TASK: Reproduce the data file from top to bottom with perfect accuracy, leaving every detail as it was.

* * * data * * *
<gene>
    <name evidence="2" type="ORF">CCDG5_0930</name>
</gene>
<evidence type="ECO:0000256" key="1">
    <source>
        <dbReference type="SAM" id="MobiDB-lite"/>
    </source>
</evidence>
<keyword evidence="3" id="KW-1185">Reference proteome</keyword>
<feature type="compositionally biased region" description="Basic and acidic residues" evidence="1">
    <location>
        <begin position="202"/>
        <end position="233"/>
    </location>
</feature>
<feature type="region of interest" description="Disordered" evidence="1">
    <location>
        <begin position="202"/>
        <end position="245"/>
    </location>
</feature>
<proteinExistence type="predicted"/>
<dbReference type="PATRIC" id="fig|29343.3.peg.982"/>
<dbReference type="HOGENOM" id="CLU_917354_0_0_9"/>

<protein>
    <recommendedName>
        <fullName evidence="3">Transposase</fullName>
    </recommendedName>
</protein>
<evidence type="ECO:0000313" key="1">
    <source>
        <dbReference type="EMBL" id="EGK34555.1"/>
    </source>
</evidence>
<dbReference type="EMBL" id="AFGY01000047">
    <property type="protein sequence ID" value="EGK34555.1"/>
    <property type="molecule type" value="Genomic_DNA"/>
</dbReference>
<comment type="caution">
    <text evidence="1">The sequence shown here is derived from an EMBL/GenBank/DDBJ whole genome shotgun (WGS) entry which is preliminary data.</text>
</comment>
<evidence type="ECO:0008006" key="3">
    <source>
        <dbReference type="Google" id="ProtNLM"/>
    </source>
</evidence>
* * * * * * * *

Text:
<gene>
    <name evidence="2" type="ORF">CCDG5_0930</name>
</gene>
<evidence type="ECO:0000256" key="1">
    <source>
        <dbReference type="SAM" id="MobiDB-lite"/>
    </source>
</evidence>
<keyword evidence="3" id="KW-1185">Reference proteome</keyword>
<feature type="compositionally biased region" description="Basic and acidic residues" evidence="1">
    <location>
        <begin position="202"/>
        <end position="233"/>
    </location>
</feature>
<feature type="region of interest" description="Disordered" evidence="1">
    <location>
        <begin position="202"/>
        <end position="245"/>
    </location>
</feature>
<proteinExistence type="predicted"/>
<dbReference type="PATRIC" id="fig|29343.3.peg.982"/>
<dbReference type="HOGENOM" id="CLU_917354_0_0_9"/>

<protein>
    <recommendedName>
        <fullName evidence="3">Transposase</fullName>
    </recommendedName>
</protein>
<evidence type="ECO:0000313" key="1">
    <source>
        <dbReference type="EMBL" id="EGK34555.1"/>
    </source>
</evidence>
<dbReference type="EMBL" id="AFGY01000047">
    <property type="protein sequence ID" value="EGK34555.1"/>
    <property type="molecule type" value="Genomic_DNA"/>
</dbReference>
<comment type="caution">
    <text evidence="1">The sequence shown here is derived from an EMBL/GenBank/DDBJ whole genome shotgun (WGS) entry which is preliminary data.</text>
</comment>
<evidence type="ECO:0008006" key="3">
    <source>
        <dbReference type="Google" id="ProtNLM"/>
    </source>
</evidence>